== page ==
2012 In Review: Filling The LCD Soundsystem Void
2012 was the first full year without LCD Soundsystem since James Murphy distilled the fleeting essence of cool into seven-some comically heartrending minutes a decade prior. To remind us what we lost when the balloons came down and the lights came up at Madison Square Garden, directors Dylan Southern and Will Lovelace released Shut Up And Play The Hits, a concert film and documentary about that instant-legend farewell show and its aftermath. As a music movie, it functions as a brilliant sequel to Jonathan Demme’s Talking Heads film Stop Making Sense, capturing not just the thrill of LCD in action but the camaraderie among these musicians, the love they had for each other and for the incredible sounds they made together. As a narrative, it’s far less euphoric, using the non-musical segments to indelicately hammer home Murphy’s apprehension and creeping regret about the decision to end his band in its prime. (And there can be no doubt after watching the movie that LCD Soundsystem was in its prime.) The morning after, Murphy wakes up hung over and stares blankly at his pug. They wander Brooklyn aimlessly together. He visits his manager to contemplate the afterglow. Upon visiting the band’s headquarters, where loads of gear and memorabilia have become instant relics, he breaks down — this after we hear him admit to Chuck Klosterman, whose interview with Murphy is threaded throughout the film, that stopping the band might have been his biggest mistake.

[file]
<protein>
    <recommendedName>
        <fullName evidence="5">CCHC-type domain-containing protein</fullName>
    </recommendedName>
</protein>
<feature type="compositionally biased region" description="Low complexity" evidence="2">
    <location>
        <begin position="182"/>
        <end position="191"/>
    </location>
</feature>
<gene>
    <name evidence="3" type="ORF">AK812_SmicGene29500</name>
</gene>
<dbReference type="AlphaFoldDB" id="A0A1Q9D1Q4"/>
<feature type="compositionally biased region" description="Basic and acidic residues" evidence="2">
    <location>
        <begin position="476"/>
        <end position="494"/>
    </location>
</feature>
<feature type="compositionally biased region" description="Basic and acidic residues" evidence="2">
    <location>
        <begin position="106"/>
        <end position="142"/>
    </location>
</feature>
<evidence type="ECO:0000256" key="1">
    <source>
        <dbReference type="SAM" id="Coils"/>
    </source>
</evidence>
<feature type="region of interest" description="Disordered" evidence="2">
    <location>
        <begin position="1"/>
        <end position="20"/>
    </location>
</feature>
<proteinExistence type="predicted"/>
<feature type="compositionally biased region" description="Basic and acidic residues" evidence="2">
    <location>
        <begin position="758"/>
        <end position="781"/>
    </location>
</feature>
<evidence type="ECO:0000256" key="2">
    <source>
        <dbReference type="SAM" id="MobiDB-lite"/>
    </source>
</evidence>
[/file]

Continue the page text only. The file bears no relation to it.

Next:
No one could blame Murphy for being bummed about the consequences of his own practicality, nor could you blame Shut Up And Play The Hits‘ directors for allowing that vibe to underscore and intensify the ebullience that surges through the performance footage. The end of this band brought on a real feeling of loss for all involved, one that I never would have imagined the first time I heard “Losing My Edge,” and one that Murphy probably never imagined back when LCD was nothing more than his personal studio project. Over the course of a decade, the LCD Soundsystem identity became a deeply significant part of Murphy’s life trajectory, not to mention something with powerful resonance for countless other people. By spilling his guts all over his impressive record collection, Murphy became the defining voice of an era, the avatar for an entire subculture’s midlife crisis. He burrowed deeper and more domestic with his cultural and personal critiques until the sardonic delirium of “Yeah!” and “Daft Punk Is Playing At My House” gave way to the spun-out rapture of “All My Friends” and a promise that “I can change if it makes you fall in love.”